Blog post by Executive Director David Bancroft
As we move further into the 21st century, there is a growing recognition that the transition to a global low-carbon economy by 2050 will require massive and rapid infrastructure development far beyond what the world experienced in previous eras. To guide this transition, we need sound science policy, rigorous measurement, and evaluation of new methodologies and models to estimate a project’s atmospheric carbon contribution. Otherwise, the international community will face an unprecedented period of environmentally and socially disruptive conditions that could deeply undermine planetary health and welfare and the ecological systems upon which all life depends.
It is not surprising that 73% of impact assessment practitioners recently surveyed by IAIA believe that the impact assessment process should be changed from assisting decision-makers from “doing no harm” to “doing more good.” When asked how to do more good:
This comes as policy makers within several nations, such as Australia, Brazil, Canada, India and the United States, recently decided to try to accelerate economic activity that has been depressed by COVID-19 by reducing or eliminating environmental and social impact assessment. I think you will agree that this is absolutely the wrong direction for governments to pursue. Rather than retrenching, all nations of the world should be expanding and improving their impact assessment processes, since lax environmental regulation and misunderstandings about the connection among wildlife, environment, social structure, and human health contributed to the COVID-19 pandemic.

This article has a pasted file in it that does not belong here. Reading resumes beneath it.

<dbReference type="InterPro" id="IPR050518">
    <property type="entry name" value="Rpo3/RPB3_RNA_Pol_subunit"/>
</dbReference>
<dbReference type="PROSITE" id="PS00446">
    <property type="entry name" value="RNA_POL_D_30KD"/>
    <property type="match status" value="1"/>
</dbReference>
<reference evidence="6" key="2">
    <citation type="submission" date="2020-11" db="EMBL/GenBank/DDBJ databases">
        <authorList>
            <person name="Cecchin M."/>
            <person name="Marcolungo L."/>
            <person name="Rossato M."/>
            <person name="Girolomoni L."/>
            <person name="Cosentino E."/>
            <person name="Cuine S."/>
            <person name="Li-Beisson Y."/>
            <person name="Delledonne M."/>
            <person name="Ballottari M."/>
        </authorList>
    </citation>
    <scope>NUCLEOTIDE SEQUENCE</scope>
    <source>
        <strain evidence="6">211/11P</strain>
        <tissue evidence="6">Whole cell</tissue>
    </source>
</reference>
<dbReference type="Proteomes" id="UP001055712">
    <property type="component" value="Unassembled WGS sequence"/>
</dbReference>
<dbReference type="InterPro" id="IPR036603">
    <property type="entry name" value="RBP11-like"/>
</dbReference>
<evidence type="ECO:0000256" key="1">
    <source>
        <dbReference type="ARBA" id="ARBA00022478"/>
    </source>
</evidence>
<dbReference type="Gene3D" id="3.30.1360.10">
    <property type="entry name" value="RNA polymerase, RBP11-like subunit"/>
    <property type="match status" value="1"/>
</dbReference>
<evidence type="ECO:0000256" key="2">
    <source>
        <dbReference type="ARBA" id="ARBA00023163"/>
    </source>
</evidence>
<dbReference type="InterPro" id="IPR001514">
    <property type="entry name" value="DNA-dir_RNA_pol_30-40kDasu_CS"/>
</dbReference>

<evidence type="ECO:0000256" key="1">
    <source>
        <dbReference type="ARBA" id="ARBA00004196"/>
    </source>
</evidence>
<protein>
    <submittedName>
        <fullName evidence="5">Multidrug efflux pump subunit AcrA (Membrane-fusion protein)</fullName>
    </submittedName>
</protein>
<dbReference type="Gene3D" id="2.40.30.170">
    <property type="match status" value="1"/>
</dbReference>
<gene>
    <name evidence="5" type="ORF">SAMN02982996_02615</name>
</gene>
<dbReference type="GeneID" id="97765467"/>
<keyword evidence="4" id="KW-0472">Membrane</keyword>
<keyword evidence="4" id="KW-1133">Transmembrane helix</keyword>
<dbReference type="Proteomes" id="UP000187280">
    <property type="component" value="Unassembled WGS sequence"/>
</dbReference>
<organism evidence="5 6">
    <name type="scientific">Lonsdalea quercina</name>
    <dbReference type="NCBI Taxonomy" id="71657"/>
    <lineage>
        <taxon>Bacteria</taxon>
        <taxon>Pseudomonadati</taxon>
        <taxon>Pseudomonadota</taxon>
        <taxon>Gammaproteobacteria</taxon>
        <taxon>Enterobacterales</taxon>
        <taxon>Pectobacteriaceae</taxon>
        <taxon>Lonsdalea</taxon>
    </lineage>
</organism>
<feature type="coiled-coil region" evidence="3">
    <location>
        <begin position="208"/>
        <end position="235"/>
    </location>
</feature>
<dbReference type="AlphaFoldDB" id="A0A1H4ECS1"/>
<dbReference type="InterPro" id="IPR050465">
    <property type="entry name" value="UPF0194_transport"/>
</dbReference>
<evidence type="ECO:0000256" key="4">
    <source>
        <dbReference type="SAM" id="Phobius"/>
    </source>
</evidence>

One of the easiest ways to “do more good” is to evaluate proposed projects that governments have pre-selected due to their potential to provide for social equity and environmental protection. While the first actions in a world devastated by COVID-19 rightly should be to provide impoverished populations with health care, food, and other assistance, there will come a time to rebuild economies. IAIA and its members support economic stimulus efforts which prioritize sustainable and socially equitable projects, programs, polices and plans. Some countries that may be viewed as models include:
As we hopefully move beyond COVID-19 at some point, it is important to realize this is not the world’s first pandemic, and it will certainly not be the last. Infectious disease experts believe that 70 percent of new diseases that afflict the human population will be zoonotic, or coming from animal species. As the human population grows worldwide and moves into more remote areas, wildlife-human interactions will only increase, and the possibility of wildlife diseases’ evolving to human hosts will also rise. It has been widely speculated that COVID-19 moved from bats to pangolins or snakes sold at a wet market in China. With frequent human travel between countryside and city, transmitting these diseases from person to person in densely populated urban areas makes highly contagious diseases such as COVID-19 a real threat to humanity.
As people and as IA practitioners, we must become increasingly aware of the interconnectedness of our world. Over 90% of IAIA’s survey respondents felt that impact assessment should pay greater attention to the links among health, climate change, and the economy. To improve their skills in carrying out this responsibility, they are looking to IAIA to provide practitioner guidelines, online training, publications, and in-person training.